We are in BIG trouble! Nothing unusal about that.
We have been a busy little team and we miss you! We have all booked holidays and can't wait for your return so we can go - ehehe.
Still getting over the 1 July madness, Carola is recruiting, Grad recruitment madness this week. Kate is off to NZ for her dad's 80th b'day. Carola is still flat hunting, Tania is counting down to her US adventure in 3 weeks and Rach and Camilla will go on holidays soon. We are counting down the weeks till you get back (6 to go). Also Jan has tried to email you, not sure if you got it but she says hello. From the very incompetent blogging HR team!

1642 on


Sounds like a fabulous trip. I am envious but not too much because we will be flying to Canada next Wednesday for 4.5 weeks. Looking forward to that. Tania sent me the link to your Blog as I'd like to briefly let people know how you are in the upcoming edition of Foxtales (hope that's OK). See you when you get back. Don Warner

Mum on

I just love your "scientific" observations of the tribes of central and western Aus. Barb has just returned from 10 weeks around the same area and confirms many of your observations. She could not get over the increased size of the vans. From Broome they came down a little further inland as it was less crowded than the coast. All is going along much the same here, you know the theatre, lunches and so on, but you dont want to hear about those things, do you? Enjoy the luxuries that Broome has to offer, take a big breath and enjoy the second half of your adventure. Jasper sends a big tailwag to all.

Ali & family on

Hi guys,
We are loving reading your stories and look forward to them. I belly laughed reading your defintion of grey nomads. It sounds like you are all having a great time and Gerard thinks that if the Levings family enbarge on a simialr adventure will have to take Suz along so our blog can be entertaining. Take care and love to all.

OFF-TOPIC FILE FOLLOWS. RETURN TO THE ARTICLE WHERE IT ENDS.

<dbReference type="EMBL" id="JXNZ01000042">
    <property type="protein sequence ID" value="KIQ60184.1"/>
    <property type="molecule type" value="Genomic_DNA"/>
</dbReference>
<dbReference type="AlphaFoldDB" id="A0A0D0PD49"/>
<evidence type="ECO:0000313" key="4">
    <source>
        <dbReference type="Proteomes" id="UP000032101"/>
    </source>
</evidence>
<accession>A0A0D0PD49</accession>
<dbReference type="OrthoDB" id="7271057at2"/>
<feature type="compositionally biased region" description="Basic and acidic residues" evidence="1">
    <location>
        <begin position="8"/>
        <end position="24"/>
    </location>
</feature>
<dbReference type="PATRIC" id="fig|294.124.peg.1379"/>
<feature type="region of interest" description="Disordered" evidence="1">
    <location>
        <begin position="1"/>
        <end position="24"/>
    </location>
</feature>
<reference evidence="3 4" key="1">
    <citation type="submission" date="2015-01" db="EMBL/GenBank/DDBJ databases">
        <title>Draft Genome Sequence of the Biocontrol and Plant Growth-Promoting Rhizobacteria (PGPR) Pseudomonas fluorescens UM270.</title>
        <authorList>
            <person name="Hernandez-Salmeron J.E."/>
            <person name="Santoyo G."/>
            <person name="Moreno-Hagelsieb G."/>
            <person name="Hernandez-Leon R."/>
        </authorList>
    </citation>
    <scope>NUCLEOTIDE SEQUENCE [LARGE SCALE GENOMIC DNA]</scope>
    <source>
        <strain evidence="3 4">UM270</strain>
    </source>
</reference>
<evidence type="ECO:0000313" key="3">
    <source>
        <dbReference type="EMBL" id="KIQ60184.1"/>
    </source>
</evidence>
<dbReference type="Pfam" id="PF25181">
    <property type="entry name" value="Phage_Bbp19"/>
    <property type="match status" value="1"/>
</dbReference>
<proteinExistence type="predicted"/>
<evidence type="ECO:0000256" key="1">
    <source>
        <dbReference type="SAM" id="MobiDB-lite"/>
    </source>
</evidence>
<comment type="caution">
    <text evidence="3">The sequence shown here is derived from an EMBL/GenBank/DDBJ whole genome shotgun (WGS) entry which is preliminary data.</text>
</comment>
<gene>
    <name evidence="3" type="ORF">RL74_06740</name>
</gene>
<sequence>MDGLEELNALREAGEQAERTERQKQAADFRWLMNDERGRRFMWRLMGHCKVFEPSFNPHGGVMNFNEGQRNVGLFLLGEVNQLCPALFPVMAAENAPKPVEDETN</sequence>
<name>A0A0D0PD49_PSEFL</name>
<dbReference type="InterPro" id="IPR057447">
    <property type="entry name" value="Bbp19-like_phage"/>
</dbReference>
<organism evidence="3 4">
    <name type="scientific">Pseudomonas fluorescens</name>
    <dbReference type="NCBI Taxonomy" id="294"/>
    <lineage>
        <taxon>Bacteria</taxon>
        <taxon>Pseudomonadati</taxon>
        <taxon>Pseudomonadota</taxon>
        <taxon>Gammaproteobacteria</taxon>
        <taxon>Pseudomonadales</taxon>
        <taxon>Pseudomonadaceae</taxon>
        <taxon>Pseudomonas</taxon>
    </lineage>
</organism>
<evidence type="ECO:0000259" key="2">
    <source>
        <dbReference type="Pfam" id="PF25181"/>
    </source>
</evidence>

Caro on

Very amusing Suz........must line up an agent and a publisher for your return! Good stuff.
All good at home. Freezing couple of days and heaps of rain. Off to Melina's 21st next weekend. Should be a hoot!
Isabella was very envious of Keir and his owl experience. We saw a bird show at Taronga Zoo (we went to Sydney last weekend) and she remarked that 'no-one let us hold any of the birds!' I'm thoroughly enjoying hearing about your adventures. Lots of love to all. xxx

5K on

Hi Flood Family,
Thank you for the photos of the crocodiles they were awesome but at the same time they looked scary. We were just wondering, how big was the biggest one you saw? How cool would it have been to have a ride on one and let it eat your head off, so you can walk around like a headless chicken. You should try and find a boy and girl crocodile so you can take home a little baby one. Keir, was the owl really heavy. We're curious to know, did the owl's eyes looks scary when it looked at you?

We are really lucky to have an extra teacher this week called Mr Harris. We made up some new stick figure ideas in drawing. We are really unlucky because Mrs Smith isn't here. Don't forget Sammy Sprinkler says hi. Don't forget to say goodbye to the elephants. Also, don't forget to say goodbye to the crocos and say g'day mate.
sammy sprinkler can't wait to see you.